Japan is already a virtual nuclear weapon state. For it to take the next step, it will have to overcome the Hiroshima-Nagasaki and Fukushima effects still strong in Japanese society and calculate the consequences (reactions from China, the United States, and South Korea) for its national security and for its international standing which has been predicated on a nonnuclear stance. Likewise South Korea will have to consider the costs and benefits of going nuclear. In the 1970s, both South Korea and Taiwan embarked on covert nuclear weapon programs, triggered by the belief that the US would no longer guarantee their security. Only with firm US security assurance and under pressure from Washington were these two nuclear-weapon programs terminated. Belief in the effectiveness of the US extended deterrence commitment and domestic political calculus and not the domino effect would be the key drivers affecting Japan and South Korea’s decision to pursue nuclear weapon capability.

Nonproliferation enthusiasts contend that accepting the DPRK as a nuclear weapon state would further undermine the NPT regime. This simplistic argument does not bear scrutiny. Throughout its history the NPT regime increased the cost and slowed the spread but did not prevent the acquisition of nuclear weapons by determined states. Further, there is no rationale for some states to have nuclear weapons and for others to be denied that capability. This is not to argue that “more is better” or that every state that desires it must be free to develop such capability. Those interested in preventing the spread of nuclear weapons must address the demand side of the equation (insecurity) and not just the supply side as is the case with the present NPT. Like all other armaments, nuclear weapons are symptomatic of insecurity not the cause of it.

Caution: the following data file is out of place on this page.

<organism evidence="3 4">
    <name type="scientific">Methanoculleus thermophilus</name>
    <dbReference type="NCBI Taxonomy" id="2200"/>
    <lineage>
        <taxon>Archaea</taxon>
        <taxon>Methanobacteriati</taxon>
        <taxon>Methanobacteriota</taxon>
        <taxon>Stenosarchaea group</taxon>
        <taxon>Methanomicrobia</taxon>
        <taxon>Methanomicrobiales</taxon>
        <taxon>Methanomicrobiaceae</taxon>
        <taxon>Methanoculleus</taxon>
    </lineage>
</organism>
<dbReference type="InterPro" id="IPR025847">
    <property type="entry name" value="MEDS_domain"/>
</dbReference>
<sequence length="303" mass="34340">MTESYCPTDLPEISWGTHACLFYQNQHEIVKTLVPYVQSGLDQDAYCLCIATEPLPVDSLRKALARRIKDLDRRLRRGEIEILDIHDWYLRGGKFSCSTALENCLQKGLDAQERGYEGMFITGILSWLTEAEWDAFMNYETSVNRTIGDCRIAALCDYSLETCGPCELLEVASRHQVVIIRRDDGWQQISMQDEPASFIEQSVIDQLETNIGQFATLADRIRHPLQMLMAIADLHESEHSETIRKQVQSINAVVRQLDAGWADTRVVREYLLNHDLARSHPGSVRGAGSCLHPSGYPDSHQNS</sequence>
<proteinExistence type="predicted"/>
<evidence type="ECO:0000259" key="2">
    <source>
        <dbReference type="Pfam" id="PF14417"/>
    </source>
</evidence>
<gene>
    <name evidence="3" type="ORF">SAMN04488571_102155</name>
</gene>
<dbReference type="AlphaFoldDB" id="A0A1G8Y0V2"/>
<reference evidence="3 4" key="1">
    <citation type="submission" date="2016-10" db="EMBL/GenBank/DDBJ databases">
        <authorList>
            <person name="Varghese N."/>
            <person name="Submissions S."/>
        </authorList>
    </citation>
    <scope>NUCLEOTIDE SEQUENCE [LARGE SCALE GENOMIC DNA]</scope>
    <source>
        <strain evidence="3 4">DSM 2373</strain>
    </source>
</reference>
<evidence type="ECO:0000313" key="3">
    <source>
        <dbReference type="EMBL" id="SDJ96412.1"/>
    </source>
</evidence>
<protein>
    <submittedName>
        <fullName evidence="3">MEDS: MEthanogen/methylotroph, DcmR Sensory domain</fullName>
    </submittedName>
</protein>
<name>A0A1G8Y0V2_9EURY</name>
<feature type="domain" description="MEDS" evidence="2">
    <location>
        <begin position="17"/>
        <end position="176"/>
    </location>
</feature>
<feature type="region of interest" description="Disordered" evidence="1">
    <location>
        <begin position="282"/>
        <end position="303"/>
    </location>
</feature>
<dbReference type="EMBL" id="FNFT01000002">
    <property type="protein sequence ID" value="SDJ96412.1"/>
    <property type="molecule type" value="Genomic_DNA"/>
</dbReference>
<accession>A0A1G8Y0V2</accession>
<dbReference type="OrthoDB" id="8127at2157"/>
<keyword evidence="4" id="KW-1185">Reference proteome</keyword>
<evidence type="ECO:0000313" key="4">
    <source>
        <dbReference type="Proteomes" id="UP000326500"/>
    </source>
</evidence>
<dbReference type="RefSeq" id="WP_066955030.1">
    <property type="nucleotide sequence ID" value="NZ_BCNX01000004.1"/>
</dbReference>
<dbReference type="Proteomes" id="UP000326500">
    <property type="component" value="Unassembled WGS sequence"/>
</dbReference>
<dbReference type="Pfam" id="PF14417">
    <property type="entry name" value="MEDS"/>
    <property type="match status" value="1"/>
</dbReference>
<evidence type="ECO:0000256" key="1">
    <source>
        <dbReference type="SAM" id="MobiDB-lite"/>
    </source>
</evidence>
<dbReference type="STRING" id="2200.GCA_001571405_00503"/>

Accepting reality of nuclear Asia

Contrary to conventional wisdom, nuclear weapons have increased security and stability in Asia though there are also dangers and insecurities that should be addressed. Rather than hide behind the NPT regime and persist with a failed approach, it is time to confront the reality that, broadly defined, Asia has seven of the nine nuclear-weapon states (US, Russia, China, India, Pakistan, Israel, and North Korea). A determined Iran could well become the eighth nuclear weapon state in Asia and the tenth member of the world nuclear club. The Asian nuclear era is fundamentally different from that of the Cold War.

Although deterrence and extended deterrence remain important concepts, their content and application have become much more complicated. It is opportune to begin exploration of the roles and significance of nuclear weapons in contemporary Asia, develop concepts and strategies germane to the Asian nuclear situation, identity risks and dangers including acquisition by nonstate actors, and explore how they may be ameliorated and addressed.

There are many issues to be explored. Instead of being frozen in a mindset, it is time for Asian and Western policy circles and scholars to unravel the fake security blanket, go past post-Cold War paralysis, and do some real work on the subject. Ironically we may have to thank the DPRK for this stimulus.

This paper was originally published by Pacific Forum CSIS

End of document

About the Nuclear Policy Program